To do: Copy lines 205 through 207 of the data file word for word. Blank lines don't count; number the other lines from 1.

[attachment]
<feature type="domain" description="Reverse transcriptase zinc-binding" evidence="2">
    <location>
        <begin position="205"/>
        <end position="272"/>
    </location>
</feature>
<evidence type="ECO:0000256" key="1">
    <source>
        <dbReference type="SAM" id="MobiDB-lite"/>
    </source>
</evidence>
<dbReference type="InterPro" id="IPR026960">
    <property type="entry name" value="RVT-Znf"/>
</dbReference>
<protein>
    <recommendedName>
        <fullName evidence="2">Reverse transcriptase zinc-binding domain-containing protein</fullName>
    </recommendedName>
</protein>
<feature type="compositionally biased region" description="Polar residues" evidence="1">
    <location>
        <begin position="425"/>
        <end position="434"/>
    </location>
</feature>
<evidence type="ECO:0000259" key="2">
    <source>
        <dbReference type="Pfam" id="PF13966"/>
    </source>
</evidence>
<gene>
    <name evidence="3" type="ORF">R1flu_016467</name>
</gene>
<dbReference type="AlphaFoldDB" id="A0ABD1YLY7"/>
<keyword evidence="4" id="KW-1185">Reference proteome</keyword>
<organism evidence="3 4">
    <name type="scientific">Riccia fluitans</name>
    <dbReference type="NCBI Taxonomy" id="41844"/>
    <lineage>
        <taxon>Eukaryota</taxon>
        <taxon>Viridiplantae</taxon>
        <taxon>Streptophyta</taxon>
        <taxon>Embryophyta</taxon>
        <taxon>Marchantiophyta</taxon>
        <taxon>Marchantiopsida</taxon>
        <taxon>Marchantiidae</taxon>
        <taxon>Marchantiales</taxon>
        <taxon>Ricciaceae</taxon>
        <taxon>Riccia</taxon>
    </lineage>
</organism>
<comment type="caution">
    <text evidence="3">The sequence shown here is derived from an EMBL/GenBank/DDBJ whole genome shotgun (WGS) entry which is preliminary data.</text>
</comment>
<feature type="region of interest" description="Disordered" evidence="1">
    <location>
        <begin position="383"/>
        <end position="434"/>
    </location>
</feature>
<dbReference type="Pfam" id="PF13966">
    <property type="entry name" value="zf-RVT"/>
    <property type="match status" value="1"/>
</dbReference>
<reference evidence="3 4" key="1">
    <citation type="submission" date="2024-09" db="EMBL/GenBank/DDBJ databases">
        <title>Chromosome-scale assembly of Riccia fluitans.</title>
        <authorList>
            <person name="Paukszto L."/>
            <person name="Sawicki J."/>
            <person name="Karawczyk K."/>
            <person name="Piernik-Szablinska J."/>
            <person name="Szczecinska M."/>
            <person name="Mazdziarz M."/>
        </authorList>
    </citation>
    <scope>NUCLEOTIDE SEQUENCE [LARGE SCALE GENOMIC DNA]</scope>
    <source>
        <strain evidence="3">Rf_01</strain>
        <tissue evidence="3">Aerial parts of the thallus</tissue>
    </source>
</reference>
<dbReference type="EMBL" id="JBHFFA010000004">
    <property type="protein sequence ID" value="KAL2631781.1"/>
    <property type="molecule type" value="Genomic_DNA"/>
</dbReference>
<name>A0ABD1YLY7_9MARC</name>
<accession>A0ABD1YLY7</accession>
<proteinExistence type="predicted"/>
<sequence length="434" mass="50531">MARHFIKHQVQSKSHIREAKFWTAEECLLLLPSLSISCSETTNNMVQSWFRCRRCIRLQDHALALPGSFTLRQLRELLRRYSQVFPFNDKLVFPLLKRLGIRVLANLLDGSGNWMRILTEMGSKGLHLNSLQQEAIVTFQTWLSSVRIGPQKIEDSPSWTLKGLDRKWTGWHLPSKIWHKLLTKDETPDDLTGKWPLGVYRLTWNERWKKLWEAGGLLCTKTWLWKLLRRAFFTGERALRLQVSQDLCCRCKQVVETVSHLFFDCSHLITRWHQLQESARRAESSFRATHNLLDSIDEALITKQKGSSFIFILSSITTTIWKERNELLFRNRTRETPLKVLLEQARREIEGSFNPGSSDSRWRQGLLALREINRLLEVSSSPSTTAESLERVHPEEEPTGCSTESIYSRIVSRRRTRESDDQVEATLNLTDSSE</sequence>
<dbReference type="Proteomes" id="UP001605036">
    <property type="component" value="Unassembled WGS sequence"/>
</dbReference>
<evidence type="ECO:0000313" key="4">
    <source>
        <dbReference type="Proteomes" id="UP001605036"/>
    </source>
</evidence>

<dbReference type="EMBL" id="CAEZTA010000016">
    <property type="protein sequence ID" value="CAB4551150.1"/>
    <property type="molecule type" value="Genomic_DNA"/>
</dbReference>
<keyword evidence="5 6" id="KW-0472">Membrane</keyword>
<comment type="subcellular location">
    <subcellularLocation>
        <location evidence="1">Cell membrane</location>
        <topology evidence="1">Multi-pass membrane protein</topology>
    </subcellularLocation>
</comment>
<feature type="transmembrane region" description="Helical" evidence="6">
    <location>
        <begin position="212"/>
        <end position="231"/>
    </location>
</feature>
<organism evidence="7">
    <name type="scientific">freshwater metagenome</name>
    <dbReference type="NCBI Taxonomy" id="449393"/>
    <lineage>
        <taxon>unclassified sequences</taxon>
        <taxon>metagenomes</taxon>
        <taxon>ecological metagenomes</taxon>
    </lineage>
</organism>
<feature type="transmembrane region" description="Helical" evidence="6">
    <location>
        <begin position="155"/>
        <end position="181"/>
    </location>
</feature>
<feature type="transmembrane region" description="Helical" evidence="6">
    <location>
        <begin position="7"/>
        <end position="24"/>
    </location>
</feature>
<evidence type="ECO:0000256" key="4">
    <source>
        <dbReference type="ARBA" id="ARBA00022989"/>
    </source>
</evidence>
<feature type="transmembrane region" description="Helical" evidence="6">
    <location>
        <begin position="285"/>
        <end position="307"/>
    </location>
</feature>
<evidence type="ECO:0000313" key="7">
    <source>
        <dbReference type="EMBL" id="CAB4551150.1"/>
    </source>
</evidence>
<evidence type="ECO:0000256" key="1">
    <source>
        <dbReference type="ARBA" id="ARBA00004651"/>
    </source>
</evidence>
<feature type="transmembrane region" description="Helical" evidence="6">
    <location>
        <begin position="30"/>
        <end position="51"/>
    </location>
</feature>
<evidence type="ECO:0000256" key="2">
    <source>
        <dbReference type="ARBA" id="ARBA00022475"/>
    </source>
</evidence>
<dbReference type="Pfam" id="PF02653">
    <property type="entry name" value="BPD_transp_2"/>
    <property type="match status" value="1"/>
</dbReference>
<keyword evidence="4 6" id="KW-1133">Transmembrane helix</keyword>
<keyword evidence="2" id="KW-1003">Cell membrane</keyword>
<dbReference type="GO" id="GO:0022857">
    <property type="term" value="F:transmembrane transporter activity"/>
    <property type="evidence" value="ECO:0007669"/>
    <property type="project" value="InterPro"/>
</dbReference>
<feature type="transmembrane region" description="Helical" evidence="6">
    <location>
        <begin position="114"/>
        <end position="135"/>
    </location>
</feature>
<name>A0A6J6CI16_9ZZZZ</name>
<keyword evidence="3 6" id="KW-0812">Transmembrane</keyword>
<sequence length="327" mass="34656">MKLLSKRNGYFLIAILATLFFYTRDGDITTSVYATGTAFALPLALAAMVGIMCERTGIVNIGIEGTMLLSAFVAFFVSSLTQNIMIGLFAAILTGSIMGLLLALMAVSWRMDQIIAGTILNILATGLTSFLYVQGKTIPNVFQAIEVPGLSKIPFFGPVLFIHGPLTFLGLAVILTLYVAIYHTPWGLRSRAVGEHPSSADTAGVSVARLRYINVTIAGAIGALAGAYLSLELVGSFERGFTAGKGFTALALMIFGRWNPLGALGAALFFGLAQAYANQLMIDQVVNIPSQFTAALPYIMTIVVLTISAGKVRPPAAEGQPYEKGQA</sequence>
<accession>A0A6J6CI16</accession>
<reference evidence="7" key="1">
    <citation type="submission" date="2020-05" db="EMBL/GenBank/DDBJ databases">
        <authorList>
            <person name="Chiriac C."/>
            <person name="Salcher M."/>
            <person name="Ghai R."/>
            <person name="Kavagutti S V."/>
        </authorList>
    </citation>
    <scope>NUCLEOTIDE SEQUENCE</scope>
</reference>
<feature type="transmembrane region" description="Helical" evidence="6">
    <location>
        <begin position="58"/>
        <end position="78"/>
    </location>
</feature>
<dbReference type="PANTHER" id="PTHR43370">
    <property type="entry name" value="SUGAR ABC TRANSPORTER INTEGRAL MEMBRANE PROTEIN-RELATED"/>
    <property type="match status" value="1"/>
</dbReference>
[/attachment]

    </location>
</feature>
<dbReference type="PANTHER" id="PTHR43370">